by Bill O’Grady, Thomas Wash, and Patrick Fearon-Hernandez, CFA | PDF
(N.B. Due to the Thanksgiving Day holiday, the next report will be published on December 3.)
Here is an updated crude oil price chart. Positive news on a vaccine for COVID-19 led to a strong rally this week, taking prices to the upper end of the current trading range.
Commercial crude oil inventories rose 0.8 mb when a 1.6 mb draw was expected. The SPR declined 0.4 mb; since peaking at 656.1 mb in July, the SPR has drawn 17.7 mb. Given levels in April, we expect that another 4.7 mb will be withdrawn as this oil was placed in the SPR for temporary storage. Taking the SPR into account, storage rose 0.4 mb. The data was mostly unaffected by tropical activity this week.
In the details, U.S. crude oil production rose 0.4 mbpd to 10.9 mbpd. Exports were unchanged, while imports fell 0.2 mbpd. Refining activity rose 2.9%.
The above chart shows the annual seasonal pattern for crude oil inventories. This week’s data showed a rise in crude oil stockpiles, which is normal. Inventories are approaching their second seasonal peak. Thus, after next week we would expect a steady slide in oil inventories.
Based on our oil inventory/price model, fair value is $43.67; using the euro/price model, fair value is $62.98. The combined model, a broader analysis of the oil price, generates a fair value of $52.18. The wide divergence continues between the EUR and oil inventory models. However, current oil prices are below all three measures of fair value, suggesting that oil prices are likely undervalued.
Refinery operations did bounce back this week, rising 2.9%, well better than the 0.6% rise expected. We are in a period of the year when refinery operations are usually increasing, so we will see if this week’s increase has any follow through. If it does, it is supportive for oil prices.
In oil market news, there is hope that OPEC+ will do something to lift prices; technical meetings were held this week in anticipation of the ministerial meeting at the end of the month. Little emerged from the meetings, but that isn’t a surprise. We doubt the cartel will do much at the end of the month other than extend current production levels.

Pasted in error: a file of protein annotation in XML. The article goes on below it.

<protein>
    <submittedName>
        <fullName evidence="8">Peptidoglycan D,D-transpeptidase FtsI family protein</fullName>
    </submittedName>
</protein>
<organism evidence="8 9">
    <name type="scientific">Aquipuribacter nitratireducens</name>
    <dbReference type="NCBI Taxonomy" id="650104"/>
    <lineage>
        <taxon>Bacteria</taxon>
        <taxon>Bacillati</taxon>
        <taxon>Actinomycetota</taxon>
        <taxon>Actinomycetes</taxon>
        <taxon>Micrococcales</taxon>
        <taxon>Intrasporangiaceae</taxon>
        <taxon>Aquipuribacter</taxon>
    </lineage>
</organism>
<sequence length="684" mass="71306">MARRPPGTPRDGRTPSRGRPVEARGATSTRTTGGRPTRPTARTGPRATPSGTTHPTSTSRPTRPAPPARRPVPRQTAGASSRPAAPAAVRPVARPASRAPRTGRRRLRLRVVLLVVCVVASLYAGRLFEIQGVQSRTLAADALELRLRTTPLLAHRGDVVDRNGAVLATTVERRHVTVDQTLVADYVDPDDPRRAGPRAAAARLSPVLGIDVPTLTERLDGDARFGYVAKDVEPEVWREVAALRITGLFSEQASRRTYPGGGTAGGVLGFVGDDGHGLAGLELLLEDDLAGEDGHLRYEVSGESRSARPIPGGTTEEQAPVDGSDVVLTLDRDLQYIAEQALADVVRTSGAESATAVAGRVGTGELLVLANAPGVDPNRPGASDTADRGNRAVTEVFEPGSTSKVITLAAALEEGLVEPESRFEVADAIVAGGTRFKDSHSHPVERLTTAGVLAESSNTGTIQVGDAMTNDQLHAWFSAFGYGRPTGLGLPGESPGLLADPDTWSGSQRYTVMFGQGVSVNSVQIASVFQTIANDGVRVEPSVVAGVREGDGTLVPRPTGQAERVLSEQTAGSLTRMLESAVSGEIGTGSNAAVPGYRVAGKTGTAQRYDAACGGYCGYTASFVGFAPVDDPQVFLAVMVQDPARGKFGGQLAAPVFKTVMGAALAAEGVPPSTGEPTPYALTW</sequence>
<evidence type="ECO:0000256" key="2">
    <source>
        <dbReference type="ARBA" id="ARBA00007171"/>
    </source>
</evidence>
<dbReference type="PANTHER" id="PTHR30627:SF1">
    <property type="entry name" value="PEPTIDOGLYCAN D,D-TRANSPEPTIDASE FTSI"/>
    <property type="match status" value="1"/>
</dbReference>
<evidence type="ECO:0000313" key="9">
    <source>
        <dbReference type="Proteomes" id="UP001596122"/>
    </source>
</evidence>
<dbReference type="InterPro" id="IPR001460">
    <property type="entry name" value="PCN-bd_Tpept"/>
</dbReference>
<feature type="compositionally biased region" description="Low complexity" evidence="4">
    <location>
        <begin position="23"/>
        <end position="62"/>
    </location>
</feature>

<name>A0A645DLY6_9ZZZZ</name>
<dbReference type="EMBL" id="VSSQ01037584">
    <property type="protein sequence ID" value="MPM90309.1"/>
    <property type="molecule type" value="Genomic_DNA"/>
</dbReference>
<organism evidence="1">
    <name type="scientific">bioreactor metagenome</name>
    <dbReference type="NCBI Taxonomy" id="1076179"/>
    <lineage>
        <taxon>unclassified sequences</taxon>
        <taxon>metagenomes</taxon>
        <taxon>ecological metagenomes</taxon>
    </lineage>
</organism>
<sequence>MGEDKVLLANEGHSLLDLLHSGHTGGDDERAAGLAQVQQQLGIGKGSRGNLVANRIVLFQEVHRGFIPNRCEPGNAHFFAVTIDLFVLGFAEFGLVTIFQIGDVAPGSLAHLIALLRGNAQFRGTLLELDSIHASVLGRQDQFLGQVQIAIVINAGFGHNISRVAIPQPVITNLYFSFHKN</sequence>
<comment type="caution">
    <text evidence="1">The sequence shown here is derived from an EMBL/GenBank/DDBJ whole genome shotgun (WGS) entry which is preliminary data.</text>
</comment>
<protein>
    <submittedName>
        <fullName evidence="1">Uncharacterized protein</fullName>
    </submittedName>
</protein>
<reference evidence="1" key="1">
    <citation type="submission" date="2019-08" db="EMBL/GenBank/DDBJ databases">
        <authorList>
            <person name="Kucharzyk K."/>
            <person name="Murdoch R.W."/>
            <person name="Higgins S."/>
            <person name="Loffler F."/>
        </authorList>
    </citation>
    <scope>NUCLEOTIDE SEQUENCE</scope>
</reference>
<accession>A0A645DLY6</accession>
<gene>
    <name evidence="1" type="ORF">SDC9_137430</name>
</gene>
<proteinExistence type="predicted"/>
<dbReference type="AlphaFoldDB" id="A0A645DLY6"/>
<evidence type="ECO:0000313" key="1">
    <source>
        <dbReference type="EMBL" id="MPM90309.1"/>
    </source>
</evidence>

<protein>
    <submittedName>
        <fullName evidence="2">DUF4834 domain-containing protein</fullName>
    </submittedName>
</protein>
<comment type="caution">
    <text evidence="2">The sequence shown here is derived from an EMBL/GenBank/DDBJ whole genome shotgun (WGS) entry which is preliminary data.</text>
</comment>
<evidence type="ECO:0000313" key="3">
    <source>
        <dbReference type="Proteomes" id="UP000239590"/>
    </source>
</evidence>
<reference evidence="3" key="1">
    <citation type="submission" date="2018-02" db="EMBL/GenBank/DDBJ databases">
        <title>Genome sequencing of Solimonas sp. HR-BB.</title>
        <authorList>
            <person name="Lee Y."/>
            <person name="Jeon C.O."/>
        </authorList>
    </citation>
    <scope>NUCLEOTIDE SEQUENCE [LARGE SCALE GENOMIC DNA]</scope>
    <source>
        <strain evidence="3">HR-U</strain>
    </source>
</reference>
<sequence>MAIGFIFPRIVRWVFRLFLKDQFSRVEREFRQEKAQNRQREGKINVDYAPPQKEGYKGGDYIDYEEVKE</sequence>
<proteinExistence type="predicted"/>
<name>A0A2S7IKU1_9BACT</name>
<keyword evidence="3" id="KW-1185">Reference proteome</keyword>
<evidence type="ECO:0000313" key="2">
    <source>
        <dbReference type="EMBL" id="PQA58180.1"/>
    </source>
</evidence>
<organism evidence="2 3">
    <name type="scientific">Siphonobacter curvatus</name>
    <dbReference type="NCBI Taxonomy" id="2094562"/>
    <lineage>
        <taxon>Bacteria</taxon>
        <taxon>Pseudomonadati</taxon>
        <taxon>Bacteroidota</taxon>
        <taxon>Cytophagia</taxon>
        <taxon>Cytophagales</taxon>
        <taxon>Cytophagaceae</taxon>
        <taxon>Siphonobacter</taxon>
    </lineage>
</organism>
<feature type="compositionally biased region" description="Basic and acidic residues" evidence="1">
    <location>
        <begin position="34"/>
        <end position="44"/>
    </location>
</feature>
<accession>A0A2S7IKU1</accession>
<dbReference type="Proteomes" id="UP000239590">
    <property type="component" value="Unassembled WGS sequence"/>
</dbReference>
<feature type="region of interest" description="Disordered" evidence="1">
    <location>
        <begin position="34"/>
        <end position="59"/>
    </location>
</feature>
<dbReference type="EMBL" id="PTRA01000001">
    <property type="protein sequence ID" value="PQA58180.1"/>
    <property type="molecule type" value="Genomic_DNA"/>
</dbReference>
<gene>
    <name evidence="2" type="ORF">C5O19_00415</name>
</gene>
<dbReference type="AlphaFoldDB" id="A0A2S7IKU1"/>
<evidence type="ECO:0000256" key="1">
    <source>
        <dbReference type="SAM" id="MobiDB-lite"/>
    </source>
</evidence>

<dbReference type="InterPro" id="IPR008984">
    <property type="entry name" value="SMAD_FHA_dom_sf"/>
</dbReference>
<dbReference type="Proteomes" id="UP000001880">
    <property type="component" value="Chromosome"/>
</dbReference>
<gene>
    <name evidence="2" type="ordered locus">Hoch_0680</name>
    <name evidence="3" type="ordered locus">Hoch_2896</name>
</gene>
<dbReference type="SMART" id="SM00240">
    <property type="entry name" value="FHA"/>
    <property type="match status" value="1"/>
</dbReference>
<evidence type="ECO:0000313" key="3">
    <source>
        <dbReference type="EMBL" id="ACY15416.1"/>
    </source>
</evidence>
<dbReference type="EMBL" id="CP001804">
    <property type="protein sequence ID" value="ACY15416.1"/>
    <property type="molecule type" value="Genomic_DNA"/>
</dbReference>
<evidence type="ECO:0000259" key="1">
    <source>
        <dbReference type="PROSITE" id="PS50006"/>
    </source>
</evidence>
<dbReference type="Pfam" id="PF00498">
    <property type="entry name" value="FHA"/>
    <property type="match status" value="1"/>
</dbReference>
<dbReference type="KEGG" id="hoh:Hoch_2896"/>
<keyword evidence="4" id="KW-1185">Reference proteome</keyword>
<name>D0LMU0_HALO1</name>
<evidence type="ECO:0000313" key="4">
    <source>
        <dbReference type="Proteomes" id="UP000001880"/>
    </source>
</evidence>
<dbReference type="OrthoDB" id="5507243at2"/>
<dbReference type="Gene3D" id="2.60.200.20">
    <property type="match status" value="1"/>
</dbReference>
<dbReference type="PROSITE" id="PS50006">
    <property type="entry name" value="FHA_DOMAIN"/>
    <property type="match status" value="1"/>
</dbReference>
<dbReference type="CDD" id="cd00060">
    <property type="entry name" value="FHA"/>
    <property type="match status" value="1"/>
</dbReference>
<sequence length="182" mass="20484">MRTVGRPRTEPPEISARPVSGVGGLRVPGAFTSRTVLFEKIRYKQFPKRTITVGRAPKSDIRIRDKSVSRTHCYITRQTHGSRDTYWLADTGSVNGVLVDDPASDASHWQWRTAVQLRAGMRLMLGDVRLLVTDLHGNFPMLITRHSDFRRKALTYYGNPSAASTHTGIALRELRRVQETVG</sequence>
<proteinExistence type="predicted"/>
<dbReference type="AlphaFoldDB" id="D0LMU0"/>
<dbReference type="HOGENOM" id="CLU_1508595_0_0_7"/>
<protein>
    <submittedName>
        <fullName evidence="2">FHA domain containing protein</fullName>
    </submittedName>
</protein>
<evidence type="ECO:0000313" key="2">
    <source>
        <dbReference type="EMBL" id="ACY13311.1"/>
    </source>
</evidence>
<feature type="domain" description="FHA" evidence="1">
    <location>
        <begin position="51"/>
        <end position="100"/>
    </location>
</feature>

Oil companies are starting to face state-level lawsuits against them for climate mitigation. The industry is moving to push these suits into federal courts to manage them more easily.
Our working assumption is that Joe Biden will be the next president, but until the Electoral College meets next month the election isn’t over. And, until January 20, President Trump is still running the U.S. government. There is a lot of activity that will likely make it difficult for a new president to unwind. First, we are seeing the Department of the Interior call for nominations for drilling in ANWR for lease sales next month. Although this will be a hot button issue that will get much media play, we don’t expect aggressive bidding. Most oil companies are trying to “green” themselves and drilling in ANWR won’t help in those efforts.
In addition to Alaska, the Middle East is also a sensitive area. There were three items of interest. First, although President Trump has shown restraint in directly attacking Iran, apparently he investigated launching air strikes on Iran’s nuclear program. Iran has been boosting its enriched stockpiles since the U.S. broke away from the Obama-era nuclear deal. Second, Al Qaeda’s second-in-command, Abu Muhammad al-Masri, was apparently assassinated in Iran. There are reports that Israel was responsible, but these have not been confirmed. He died in early August. There are rumors, also unconfirmed, that Ayman al-Zawahiri, the head of Al Qaeda, is also dead. It is not obvious why such a senior leader of Al Qaeda was in Iran, but it looks like Tehran wanted to suppress the news. Third, Saudi Aramco (2222, SAR, 35.50) has decided to tap the bond markets to ensure it can pay its dividend. The fact that the company is willing to borrow to pay the dividend suggests it is committed to being a steady source of income to its shareholders.
On a related note, Saudi Arabia reiterated that it reserves the right to acquire nuclear weapons. This statement is likely a signal to an incoming Biden administration that if Iran cannot be prevented from getting a nuclear weapon, then an arms race in the region is likely.
For the first time since the Gulf War, the border crossing at Arar, on the Iraq/Saudi frontier, has reopened. The reopening is a potential signal of a decline in Iran’s influence on Baghdad.
On the unconventional energy front, U.K. researchers are working on a technology to turn plastic waste into hydrogen. Here is a primer on hydrogen as a fuel. The state of Arizona is moving forward on carbon-free energy rules but has rejected a specific role for renewables, which means that hydroelectric and nuclear are the most likely remaining options.